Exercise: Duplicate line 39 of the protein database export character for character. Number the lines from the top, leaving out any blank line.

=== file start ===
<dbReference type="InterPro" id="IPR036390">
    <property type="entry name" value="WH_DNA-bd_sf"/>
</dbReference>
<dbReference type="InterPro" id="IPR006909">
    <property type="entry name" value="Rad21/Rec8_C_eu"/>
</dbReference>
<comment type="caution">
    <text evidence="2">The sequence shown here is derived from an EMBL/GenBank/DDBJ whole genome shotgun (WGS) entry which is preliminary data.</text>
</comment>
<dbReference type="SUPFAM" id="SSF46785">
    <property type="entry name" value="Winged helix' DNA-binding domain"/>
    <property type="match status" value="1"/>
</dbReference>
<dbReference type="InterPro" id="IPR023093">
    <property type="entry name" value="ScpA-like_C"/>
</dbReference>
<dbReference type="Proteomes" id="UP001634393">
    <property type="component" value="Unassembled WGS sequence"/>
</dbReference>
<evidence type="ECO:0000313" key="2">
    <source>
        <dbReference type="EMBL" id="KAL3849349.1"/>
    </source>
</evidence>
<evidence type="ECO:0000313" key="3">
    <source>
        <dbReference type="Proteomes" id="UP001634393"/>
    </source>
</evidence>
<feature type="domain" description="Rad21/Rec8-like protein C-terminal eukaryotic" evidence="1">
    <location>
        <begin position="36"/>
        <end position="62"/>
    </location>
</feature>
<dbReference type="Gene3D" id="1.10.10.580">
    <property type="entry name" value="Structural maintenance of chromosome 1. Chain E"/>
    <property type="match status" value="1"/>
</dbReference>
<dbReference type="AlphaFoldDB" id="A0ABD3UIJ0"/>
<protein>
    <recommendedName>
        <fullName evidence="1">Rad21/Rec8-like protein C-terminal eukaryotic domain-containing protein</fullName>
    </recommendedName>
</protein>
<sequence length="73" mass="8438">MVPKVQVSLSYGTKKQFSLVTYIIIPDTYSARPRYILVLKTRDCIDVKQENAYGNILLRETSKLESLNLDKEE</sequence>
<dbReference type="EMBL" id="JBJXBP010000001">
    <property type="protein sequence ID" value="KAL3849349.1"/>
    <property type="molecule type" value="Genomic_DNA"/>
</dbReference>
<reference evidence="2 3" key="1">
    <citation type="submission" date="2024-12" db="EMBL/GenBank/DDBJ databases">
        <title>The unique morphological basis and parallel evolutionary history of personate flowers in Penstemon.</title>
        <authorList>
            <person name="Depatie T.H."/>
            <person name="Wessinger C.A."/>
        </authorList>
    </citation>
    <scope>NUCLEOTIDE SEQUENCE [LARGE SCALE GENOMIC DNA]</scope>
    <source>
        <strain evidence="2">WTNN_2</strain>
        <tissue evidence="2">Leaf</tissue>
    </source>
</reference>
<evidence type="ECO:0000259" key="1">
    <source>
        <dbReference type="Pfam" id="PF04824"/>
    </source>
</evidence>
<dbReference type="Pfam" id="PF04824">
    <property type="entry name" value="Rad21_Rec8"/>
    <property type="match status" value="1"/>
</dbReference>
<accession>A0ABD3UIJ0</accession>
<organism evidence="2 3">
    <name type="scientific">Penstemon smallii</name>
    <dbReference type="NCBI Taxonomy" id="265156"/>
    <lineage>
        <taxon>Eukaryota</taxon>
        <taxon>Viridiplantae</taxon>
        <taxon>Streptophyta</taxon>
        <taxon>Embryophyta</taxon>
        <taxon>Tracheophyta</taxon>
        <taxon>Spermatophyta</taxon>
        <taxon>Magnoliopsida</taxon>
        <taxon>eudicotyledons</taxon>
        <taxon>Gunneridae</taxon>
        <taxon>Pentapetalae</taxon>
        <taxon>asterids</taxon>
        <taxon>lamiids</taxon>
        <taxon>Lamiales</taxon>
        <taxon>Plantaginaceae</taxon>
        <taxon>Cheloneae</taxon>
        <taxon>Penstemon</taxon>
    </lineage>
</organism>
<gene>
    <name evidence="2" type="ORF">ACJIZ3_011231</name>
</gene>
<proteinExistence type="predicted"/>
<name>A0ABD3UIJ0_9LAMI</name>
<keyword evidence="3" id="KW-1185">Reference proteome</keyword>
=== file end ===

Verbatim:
</dbReference>